I am standing in the hallway outside my son's bedroom door, listening. OK, I'm eavesdropping — but it's the only way I'm going to find out what's really going on in his life.
Not that I don't ask him directly. Every afternoon in the van at the end of a long school day, I pitch questions such as, “What made today fun?” or “What happened that surprised you today?”
I've read parenting articles that recommend asking open-ended questions rather than those that can be answered with a simple “yes,” “no” or the most meaningless reply, “fine.” So, instead, I ask things that should elicit a thoughtful response.
Unfortunately, the answer I get from my son these days is “nothing.”
How is this possible? He leaves the house before 8 a.m. and doesn't climb into the car until after 3 p.m. It's inconceivable to me that in more than seven hours away from home, nothing happens that is even remotely remarkable.
Yet, ever since he started sixth grade, I've noticed a change in my son. The boy who can talk for seven or eight minutes without a breath about last week's soccer game or last night's Yankees game or the last frozen waffle in the refrigerator is suddenly mute about middle school.
When I ask, “Who did you hang with at recess?” the answer is, “My friends.”
If I probe with, “Tell me about your classes,” I get, “They're boring.”
Once I asked, “So, do you have a girlfriend?”
He said, “No. Should I?” This felt like a conversational victory.
“Of course not,” I said. “I just wanted to see what you'd say.”
It seems unlikely that overnight my son has developed the male propensity for uncommunicativeness. His voice hasn't even started to crack, so it's too early for him to bury his face behind a newspaper and ignore the woman asking what he might like for dinner.
Besides, what I hear while standing in the dark is proof he's still talking. He's just not talking to me.
The whispered voices and muffled laughter are a sharp contrast to the busy, businesslike tone my son and I have adopted lately. Our time together is always short, often hectic we interact in staccato, sharing cryptic messages to convey the bare essentials. It isn't talking so much as debriefing.
“Homework?” I ask.
“Science, lit, and vocab,” he says.
“Got your gym clothes?”
“In my locker.”
“Turkey. Cheese. No mayo.”
It's not unfriendly, but it lacks depth, that's for sure.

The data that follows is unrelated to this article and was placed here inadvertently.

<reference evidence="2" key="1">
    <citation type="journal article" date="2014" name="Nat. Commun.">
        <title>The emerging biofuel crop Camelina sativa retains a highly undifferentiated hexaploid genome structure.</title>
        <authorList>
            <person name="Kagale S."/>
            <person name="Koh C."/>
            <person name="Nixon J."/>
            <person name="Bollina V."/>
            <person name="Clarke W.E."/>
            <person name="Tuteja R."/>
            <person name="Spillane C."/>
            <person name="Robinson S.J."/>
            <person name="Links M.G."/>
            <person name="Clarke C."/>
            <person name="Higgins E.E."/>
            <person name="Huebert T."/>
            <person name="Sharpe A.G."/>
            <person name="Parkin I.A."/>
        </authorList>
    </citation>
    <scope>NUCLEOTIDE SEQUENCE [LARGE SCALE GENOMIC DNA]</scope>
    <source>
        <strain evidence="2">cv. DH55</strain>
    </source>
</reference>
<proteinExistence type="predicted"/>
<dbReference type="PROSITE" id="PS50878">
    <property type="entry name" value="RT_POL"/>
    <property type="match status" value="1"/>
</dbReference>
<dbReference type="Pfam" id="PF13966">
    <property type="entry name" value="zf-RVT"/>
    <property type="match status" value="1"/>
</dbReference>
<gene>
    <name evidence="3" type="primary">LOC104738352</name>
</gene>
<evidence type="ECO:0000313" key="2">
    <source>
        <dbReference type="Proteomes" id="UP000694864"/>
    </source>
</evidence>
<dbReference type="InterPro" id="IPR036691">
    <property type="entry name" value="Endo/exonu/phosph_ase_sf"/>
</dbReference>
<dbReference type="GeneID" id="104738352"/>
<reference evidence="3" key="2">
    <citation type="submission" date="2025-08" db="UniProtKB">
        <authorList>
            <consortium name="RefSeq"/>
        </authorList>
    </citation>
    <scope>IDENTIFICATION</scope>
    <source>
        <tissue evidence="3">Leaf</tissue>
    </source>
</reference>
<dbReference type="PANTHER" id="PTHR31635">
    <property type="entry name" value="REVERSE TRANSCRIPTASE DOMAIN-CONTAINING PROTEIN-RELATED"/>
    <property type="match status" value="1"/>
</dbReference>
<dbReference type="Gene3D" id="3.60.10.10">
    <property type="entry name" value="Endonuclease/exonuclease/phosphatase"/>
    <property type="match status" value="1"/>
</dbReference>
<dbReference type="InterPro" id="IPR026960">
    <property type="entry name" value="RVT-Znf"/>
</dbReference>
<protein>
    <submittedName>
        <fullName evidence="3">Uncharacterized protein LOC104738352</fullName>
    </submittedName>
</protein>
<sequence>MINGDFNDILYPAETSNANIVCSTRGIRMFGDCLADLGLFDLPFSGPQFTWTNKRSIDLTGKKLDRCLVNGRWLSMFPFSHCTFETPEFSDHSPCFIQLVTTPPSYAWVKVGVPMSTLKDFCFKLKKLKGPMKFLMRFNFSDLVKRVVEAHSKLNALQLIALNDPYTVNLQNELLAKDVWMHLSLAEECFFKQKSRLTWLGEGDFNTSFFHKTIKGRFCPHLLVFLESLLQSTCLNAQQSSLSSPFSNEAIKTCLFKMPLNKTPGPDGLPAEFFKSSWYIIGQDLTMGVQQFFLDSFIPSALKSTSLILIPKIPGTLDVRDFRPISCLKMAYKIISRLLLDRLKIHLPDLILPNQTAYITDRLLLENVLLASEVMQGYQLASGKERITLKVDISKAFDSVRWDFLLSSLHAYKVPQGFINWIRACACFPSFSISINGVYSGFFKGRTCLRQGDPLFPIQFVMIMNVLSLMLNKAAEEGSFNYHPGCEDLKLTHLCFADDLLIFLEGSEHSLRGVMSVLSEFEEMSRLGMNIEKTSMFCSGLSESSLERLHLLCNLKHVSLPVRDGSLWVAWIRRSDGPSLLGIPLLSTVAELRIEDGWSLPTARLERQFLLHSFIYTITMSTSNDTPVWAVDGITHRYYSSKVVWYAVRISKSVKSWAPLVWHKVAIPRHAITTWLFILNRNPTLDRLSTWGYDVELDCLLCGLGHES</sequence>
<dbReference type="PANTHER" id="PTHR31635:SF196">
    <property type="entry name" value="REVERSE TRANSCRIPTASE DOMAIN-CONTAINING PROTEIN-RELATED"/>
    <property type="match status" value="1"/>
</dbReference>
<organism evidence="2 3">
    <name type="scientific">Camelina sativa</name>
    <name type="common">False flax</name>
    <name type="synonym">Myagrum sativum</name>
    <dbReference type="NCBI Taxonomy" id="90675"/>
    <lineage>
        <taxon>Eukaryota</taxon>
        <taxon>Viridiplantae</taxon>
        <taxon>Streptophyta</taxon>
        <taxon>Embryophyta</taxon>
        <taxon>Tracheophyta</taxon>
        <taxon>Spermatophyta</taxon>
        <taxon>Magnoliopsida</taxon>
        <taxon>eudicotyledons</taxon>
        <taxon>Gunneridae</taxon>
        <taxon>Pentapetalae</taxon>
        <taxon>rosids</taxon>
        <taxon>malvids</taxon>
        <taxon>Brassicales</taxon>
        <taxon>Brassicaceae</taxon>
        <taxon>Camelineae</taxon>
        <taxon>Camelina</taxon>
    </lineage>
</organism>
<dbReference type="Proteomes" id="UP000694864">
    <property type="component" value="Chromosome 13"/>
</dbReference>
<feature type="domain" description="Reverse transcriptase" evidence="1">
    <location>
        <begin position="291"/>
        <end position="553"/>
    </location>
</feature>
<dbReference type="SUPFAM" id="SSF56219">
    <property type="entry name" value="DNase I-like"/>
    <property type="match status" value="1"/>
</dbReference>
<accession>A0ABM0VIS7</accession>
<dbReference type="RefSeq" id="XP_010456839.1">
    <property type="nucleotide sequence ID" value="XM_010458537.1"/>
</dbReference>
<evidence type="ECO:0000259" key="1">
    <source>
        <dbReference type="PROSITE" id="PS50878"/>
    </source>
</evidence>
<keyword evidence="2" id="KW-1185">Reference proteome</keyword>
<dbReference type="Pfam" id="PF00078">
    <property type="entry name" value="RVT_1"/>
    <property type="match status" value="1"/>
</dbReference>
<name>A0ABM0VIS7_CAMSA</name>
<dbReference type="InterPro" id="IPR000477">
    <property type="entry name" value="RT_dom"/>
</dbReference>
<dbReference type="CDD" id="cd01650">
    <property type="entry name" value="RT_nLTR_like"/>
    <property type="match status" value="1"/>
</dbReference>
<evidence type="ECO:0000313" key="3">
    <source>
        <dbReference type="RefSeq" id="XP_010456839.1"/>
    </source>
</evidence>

That is why I'm so surprised when I hear the conversation between my husband and our son.
I'm in his room, hustling him along because he is well past his 9:30 bedtime. I grouse about the clothes on the floor, reminding my son to bring his dirty laundry downstairs with him in the morning. I make a nagging comment about the pile of stuff on his desk and also about the unfinished book on his night table. I ask if he brushed his teeth and set his clock.
Then I tuck and kiss with maternal efficiency, already thinking about the chores that await me before I, too, can climb into bed.
Just before I leave the room, I pick a towel off the floor and head toward the bathroom to hang it on the towel rack. As I walk out, my husband comes in to say goodnight.
That's when I hear, “Sit down for a minute, Dad. I want to tell you about my day.”
Unseen in the shadows, I freeze against the wall and listen to the animated, enthusiastic dialogue I have craved for nearly a month. Words tumble from my son's lips as he tells his dad everything I long to know about the plot of the book he loves from literature class, a quiz he aced in math, a test to come in social studies all the details that gave his day meaning and purpose. He did not do “nothing” but enjoyed a day filled with interesting ideas and challenging work.
When their conversation ends and their goodnights are said, I slip back into my son's room and sit on the edge of his bed. I tell him I understand why he likes to talk to his dad, who is a great listener.
I tell him that our relationship is changing as he grows, as it should. It's natural for him to be closer to his dad as he gets older.
I remind him that he still can talk to me, too, even if most of our time together is rushed, our speech the familiar shorthand of daily conversation.
He gives me a hug, and we choke back a few tears. We both know it's inevitable that he will become the man he's meant to be, not the little boy who'll live forever in his mother's heart.
Then again, in the still of darkness, I discover there is much this boy will tell me when I stop and really listen.
(Marybeth Hicks is a writer and author of the features “then again.” and “A View from the Pew.” A wife of 18 years and mother of four children from third grade to junior year, she uses her columns to share her perspective on issues and experiences that shape families and the communities we share. Marybeth began her writing career more than 20 years ago in the Reagan White House. She currently writes a column for the Washington Times. Learn more about Marybeth and her work at www.marybethhicks.com. This column first appeared in and is reprinted with permission from the Washington Times.)